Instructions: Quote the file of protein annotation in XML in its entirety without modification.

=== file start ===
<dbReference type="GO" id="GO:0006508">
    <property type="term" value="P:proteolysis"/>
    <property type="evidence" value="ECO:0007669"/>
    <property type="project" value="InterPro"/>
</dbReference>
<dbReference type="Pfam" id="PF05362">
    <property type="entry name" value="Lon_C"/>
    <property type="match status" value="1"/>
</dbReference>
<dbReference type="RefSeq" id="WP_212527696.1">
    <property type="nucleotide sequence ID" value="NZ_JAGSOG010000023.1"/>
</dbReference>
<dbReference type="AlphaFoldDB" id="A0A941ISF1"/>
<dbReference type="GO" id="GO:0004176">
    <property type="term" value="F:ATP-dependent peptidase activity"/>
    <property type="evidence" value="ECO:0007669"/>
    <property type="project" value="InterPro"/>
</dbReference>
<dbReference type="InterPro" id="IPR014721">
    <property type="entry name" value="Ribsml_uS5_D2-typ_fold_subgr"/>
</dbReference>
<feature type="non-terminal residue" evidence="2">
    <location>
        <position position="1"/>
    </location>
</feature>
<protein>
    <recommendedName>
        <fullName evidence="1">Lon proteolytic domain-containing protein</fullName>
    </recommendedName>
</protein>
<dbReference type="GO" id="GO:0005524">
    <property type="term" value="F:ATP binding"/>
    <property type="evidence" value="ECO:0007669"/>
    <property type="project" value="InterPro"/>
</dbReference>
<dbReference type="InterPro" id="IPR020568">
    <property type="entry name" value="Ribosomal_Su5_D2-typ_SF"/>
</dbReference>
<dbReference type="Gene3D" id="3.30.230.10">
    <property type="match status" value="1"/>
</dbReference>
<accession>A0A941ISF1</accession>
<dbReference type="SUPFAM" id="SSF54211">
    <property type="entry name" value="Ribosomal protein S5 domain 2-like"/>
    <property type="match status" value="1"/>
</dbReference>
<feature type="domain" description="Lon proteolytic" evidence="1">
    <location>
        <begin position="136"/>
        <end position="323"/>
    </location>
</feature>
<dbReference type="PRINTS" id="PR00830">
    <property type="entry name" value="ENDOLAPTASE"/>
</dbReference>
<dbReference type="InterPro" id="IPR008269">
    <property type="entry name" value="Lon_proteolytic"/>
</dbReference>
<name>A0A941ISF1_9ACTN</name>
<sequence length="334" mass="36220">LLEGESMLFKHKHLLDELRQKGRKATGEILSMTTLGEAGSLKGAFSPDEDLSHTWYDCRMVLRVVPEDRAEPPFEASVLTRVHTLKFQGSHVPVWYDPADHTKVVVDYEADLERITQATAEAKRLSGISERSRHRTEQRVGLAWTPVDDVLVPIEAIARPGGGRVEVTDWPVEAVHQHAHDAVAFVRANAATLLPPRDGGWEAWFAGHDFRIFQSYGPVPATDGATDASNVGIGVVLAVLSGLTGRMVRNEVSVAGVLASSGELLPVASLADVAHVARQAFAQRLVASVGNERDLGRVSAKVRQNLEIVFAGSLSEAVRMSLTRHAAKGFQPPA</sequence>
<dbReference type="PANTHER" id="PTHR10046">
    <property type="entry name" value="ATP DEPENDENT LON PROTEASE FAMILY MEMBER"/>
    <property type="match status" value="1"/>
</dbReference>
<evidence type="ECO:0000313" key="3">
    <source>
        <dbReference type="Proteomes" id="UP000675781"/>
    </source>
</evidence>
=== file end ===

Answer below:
<dbReference type="GO" id="GO:0006508">
    <property type="term" value="P:proteolysis"/>
    <property type="evidence" value="ECO:0007669"/>
    <property type="project" value="InterPro"/>
</dbReference>
<dbReference type="Pfam" id="PF05362">
    <property type="entry name" value="Lon_C"/>
    <property type="match status" value="1"/>
</dbReference>
<dbReference type="RefSeq" id="WP_212527696.1">
    <property type="nucleotide sequence ID" value="NZ_JAGSOG010000023.1"/>
</dbReference>
<dbReference type="AlphaFoldDB" id="A0A941ISF1"/>
<dbReference type="GO" id="GO:0004176">
    <property type="term" value="F:ATP-dependent peptidase activity"/>
    <property type="evidence" value="ECO:0007669"/>
    <property type="project" value="InterPro"/>
</dbReference>
<dbReference type="InterPro" id="IPR014721">
    <property type="entry name" value="Ribsml_uS5_D2-typ_fold_subgr"/>
</dbReference>
<feature type="non-terminal residue" evidence="2">
    <location>
        <position position="1"/>
    </location>
</feature>
<protein>
    <recommendedName>
        <fullName evidence="1">Lon proteolytic domain-containing protein</fullName>
    </recommendedName>
</protein>
<dbReference type="GO" id="GO:0005524">
    <property type="term" value="F:ATP binding"/>
    <property type="evidence" value="ECO:0007669"/>
    <property type="project" value="InterPro"/>
</dbReference>
<dbReference type="InterPro" id="IPR020568">
    <property type="entry name" value="Ribosomal_Su5_D2-typ_SF"/>
</dbReference>
<dbReference type="Gene3D" id="3.30.230.10">
    <property type="match status" value="1"/>
</dbReference>
<accession>A0A941ISF1</accession>
<dbReference type="SUPFAM" id="SSF54211">
    <property type="entry name" value="Ribosomal protein S5 domain 2-like"/>
    <property type="match status" value="1"/>
</dbReference>
<feature type="domain" description="Lon proteolytic" evidence="1">
    <location>
        <begin position="136"/>
        <end position="323"/>
    </location>
</feature>
<dbReference type="PRINTS" id="PR00830">
    <property type="entry name" value="ENDOLAPTASE"/>
</dbReference>
<dbReference type="InterPro" id="IPR008269">
    <property type="entry name" value="Lon_proteolytic"/>
</dbReference>
<name>A0A941ISF1_9ACTN</name>
<sequence length="334" mass="36220">LLEGESMLFKHKHLLDELRQKGRKATGEILSMTTLGEAGSLKGAFSPDEDLSHTWYDCRMVLRVVPEDRAEPPFEASVLTRVHTLKFQGSHVPVWYDPADHTKVVVDYEADLERITQATAEAKRLSGISERSRHRTEQRVGLAWTPVDDVLVPIEAIARPGGGRVEVTDWPVEAVHQHAHDAVAFVRANAATLLPPRDGGWEAWFAGHDFRIFQSYGPVPATDGATDASNVGIGVVLAVLSGLTGRMVRNEVSVAGVLASSGELLPVASLADVAHVARQAFAQRLVASVGNERDLGRVSAKVRQNLEIVFAGSLSEAVRMSLTRHAAKGFQPPA</sequence>
<dbReference type="PANTHER" id="PTHR10046">
    <property type="entry name" value="ATP DEPENDENT LON PROTEASE FAMILY MEMBER"/>
    <property type="match status" value="1"/>
</dbReference>
<evidence type="ECO:0000313" key="3">
    <source>
        <dbReference type="Proteomes" id="UP000675781"/>
    </source>
</evidence>